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Vcat / Owners Corporation list - tips for self representing

Aug 14, 2015
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Tips for self representing at VCAT’s Owners Corporation List

The VCAT Owners Corporation list is fully funded by the Victorian Property Fund, which in turn is funded by Real Estate Agents and Owners Corporation Managers.

Consequently a ‘conflict of interest’ exists. VCAT is certainly perceived as having a bias towards managers. They not only refuse to rule against managers and OC’s, but they protect them by coming down hard on any owner who dares to complain.

The linked article from The Age below, is only a small sample of the bias.


However, if you decide to represent yourself against an Owners Corporation how can you ensure you get a fair go – well the fact is you can’t, but the following tips may help.

Agreeing to solicitor representing the OC: The members have the power to allow solicitor to represent managers. However, they will ask if you mind if the OC being represented. If you say you don’t mind then you are agreeing to the solicitor representing against you, then because you agreed to it this makes it easier for the member to order you to pay costs. (Yes, solicitors are not supposed to represent in cases under $10, 000, and Members are not supposed to order such legal costs against owners – but remember the laws are only a guide to VCAT members)

Financials: If you have previously voted to accept the financials then members will say you accepted them so you can’t now complain. A simple fact is that it’s not illegal to change your mind. If circumstances change that now show the financials do not add up, say that to the Member.

Voting, abstain from voting: Because of the above it’s best if you always abstain from any OC voting. Including financials and other issues.

Documents - how to get: Owners Corporation Managers are notorious for not providing OC document inspections as required by the OC Act. mbers are just as notorious for not ordering Managers to do so. This denies the owner viewing documents. To get documents quote the Corporation Act, “Section 144 etc”.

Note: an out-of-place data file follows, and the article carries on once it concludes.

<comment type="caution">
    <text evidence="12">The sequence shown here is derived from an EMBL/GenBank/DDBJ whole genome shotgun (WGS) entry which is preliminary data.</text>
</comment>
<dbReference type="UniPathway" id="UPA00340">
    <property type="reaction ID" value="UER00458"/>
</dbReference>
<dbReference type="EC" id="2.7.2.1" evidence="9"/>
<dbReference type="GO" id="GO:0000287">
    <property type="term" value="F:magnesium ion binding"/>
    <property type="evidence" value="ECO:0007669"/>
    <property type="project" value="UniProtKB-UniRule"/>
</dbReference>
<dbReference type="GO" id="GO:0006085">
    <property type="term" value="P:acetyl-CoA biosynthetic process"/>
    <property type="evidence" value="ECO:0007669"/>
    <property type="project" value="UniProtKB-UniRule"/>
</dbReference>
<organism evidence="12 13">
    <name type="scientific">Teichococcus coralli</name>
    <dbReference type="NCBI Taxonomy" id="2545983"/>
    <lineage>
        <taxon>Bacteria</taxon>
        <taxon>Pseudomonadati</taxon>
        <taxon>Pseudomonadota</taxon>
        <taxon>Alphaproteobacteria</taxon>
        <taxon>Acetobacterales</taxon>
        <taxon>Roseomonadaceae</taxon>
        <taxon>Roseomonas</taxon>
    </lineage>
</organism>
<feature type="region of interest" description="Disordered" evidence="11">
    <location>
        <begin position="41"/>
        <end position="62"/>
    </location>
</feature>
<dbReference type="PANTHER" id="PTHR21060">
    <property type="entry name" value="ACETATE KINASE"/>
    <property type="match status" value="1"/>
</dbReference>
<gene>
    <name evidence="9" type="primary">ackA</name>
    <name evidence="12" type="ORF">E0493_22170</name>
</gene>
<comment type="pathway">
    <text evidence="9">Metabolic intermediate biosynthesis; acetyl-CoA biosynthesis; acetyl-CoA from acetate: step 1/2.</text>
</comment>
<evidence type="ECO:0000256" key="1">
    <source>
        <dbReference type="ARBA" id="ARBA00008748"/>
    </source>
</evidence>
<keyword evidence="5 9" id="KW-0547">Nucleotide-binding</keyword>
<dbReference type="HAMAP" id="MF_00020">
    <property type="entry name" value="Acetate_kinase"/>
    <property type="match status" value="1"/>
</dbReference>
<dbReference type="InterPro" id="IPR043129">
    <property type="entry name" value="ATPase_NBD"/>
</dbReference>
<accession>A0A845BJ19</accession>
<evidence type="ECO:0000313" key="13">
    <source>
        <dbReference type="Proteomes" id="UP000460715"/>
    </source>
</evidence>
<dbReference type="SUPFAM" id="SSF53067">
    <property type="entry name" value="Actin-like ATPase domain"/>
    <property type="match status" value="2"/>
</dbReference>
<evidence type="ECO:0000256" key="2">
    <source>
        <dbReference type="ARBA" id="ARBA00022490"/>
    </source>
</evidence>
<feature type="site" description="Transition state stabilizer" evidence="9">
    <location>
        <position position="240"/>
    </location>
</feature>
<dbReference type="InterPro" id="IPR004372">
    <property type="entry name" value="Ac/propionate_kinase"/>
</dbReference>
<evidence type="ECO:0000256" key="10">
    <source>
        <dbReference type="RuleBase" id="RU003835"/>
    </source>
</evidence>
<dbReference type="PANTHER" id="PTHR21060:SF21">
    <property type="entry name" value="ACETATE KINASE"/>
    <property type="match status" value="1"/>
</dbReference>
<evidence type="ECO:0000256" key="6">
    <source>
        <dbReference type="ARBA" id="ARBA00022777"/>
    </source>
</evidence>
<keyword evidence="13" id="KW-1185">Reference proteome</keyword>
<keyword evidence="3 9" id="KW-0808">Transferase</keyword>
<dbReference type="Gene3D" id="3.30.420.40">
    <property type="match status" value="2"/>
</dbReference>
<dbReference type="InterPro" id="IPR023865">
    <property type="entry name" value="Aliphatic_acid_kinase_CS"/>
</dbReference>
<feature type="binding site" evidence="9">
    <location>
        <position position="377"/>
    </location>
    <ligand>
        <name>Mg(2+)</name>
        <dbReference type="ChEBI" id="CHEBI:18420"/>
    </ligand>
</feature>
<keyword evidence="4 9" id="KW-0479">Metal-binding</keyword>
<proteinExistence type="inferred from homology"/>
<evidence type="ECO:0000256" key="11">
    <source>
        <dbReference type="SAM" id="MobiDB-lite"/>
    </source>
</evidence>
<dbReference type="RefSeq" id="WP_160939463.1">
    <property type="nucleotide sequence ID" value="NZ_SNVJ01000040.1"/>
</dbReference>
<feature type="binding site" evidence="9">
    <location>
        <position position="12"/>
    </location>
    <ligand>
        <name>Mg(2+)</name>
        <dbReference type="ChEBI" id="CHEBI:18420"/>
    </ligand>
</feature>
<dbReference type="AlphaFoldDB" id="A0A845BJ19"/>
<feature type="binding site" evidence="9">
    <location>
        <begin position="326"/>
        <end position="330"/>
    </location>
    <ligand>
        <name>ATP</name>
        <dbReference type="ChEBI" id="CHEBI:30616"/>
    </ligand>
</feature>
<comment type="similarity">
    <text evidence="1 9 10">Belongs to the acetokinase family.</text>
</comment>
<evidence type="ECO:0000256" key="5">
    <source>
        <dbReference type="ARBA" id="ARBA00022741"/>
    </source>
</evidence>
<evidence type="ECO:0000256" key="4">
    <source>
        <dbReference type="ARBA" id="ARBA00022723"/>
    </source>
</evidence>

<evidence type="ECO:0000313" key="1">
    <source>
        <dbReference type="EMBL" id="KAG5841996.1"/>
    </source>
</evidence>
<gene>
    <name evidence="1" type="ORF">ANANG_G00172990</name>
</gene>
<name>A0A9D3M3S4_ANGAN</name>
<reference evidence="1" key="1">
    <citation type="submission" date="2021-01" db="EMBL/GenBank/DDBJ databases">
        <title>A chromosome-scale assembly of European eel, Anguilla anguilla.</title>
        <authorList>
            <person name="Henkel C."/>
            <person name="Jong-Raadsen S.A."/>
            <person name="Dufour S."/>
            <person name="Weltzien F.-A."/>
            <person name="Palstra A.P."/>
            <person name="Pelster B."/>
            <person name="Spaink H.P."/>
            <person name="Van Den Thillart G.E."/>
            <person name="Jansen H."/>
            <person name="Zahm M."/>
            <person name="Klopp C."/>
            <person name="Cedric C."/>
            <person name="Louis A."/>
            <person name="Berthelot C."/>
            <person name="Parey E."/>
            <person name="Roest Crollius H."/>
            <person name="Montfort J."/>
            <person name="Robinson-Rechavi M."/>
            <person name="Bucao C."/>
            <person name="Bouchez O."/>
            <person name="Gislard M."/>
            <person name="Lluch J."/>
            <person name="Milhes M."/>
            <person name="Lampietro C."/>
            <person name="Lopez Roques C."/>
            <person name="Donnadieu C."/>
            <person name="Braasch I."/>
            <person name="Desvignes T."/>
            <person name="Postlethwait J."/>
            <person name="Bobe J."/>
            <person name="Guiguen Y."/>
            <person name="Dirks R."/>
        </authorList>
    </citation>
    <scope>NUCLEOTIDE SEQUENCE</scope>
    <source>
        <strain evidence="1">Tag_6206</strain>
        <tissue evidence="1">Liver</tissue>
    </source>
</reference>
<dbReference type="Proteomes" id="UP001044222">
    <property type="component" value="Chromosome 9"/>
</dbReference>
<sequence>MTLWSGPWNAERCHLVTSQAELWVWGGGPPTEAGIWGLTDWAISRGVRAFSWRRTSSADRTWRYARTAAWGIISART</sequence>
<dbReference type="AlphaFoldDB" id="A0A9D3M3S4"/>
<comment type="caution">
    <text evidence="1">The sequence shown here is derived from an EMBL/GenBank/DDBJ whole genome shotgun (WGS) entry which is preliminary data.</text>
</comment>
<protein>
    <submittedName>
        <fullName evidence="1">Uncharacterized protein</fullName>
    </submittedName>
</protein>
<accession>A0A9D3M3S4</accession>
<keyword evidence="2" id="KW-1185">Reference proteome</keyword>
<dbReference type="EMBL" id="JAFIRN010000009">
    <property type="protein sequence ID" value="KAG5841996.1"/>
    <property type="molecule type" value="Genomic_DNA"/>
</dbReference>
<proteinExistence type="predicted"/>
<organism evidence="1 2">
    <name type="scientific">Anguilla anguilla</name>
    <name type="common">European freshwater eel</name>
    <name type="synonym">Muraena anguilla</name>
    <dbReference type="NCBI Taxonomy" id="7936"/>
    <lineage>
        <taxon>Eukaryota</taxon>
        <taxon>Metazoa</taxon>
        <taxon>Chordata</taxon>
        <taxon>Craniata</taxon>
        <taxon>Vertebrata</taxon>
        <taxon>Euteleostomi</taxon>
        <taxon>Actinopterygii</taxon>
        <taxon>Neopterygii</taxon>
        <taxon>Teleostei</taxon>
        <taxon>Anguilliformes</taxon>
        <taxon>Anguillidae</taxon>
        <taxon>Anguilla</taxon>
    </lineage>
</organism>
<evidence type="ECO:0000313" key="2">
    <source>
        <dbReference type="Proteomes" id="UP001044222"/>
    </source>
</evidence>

Documents: don’t let member charge you ridiculous fees to view/copy documents. By the Act you are allowed to inspect the documents at no charge. Take your own scanner or camera to copy documents.

Take a witness to inspect documents, otherwise the manager may claim he refused to show you documents because you became aggressive, or that he showed you all documents when he in fact refused. If you have these types of issues sigh an affidavit stating exactly what happened.

Confirm with the member what you should do if you don’t get documents. This way when you go back to VCAT complaining that the manager refused to show you documents, the member can’t abuse you for wasting time, because you are following their previous direction.

Don’t be fooled into believing you’re guilty: Member may intimidate you, and make you feel guilty. Once you start to doubt yourself you’re as good as done. Don’t be intimidated by Members ignoring or denying your claims, or gesturing and yelling at you.

Take a witness. This makes it harder for member to unfairly rule against you. But a warning, the member will try and discredit you in the eyes of the witness, and once he’s done that he will whitewash against you. You need a witness who is legal savvy. Someone who knows how VCAT works.

Don’t stay silent when the member makes significant claims against you, because this means you are effectively agreeing. They now become legal because you agreed.

OC opens with a mass of false irrelevant claims: OC solicitors may open with a list of insignificant and false claims, including details such as dates to upset the owner, The Member may play the game and stare the owner down at the same time. This is an attempt to upset you. Take notes, and answer each claim in turn. This will make the solicitor look foolish, and show the members that you are not his fool.

Member questioning Owners Corporation or its solicitor: To make it appear that no bias exists, Member will only ask the OC representative questions they know they can answer. For example they may seemingly demand copies of the VCAT application form, knowing full well that if the OC does not have a copy they the member will just that he has a copy in his file (The member will first look through his file and act surprised that they are in it).

Have the orders written properly. This is classic Barry Josephs. The member writes the orders in an obscured way then denies the orders at a latter hearing. For example he leaves off dates, detail, etc. Don’t trust members with orders – insist that they are written as stated.

Audio: Don’t think that if the member is blatantly ignoring law that you can get audio and appeal. Members audit hearing audio. This includes any silly claims, abusive comments, manager & solicitors comments that indicate guilt.

Act only applies against owners, - don’t get upset. In a serious case, if an owner, try to put claims against a manager, the member will dismiss them or view them as trivial. They are hoping to upset owner – because this gives the member an excuse to whitewash against the owner.

Dont claim fraud or make serious allegations without getting documents/proof first.: VCAT members despise anyone who claims any owner who effectively claims fraud against a manager. Never claim fraud unless you already have the documents, because there is no way will Members give you access to documents if they think you may use them to claim fraud.

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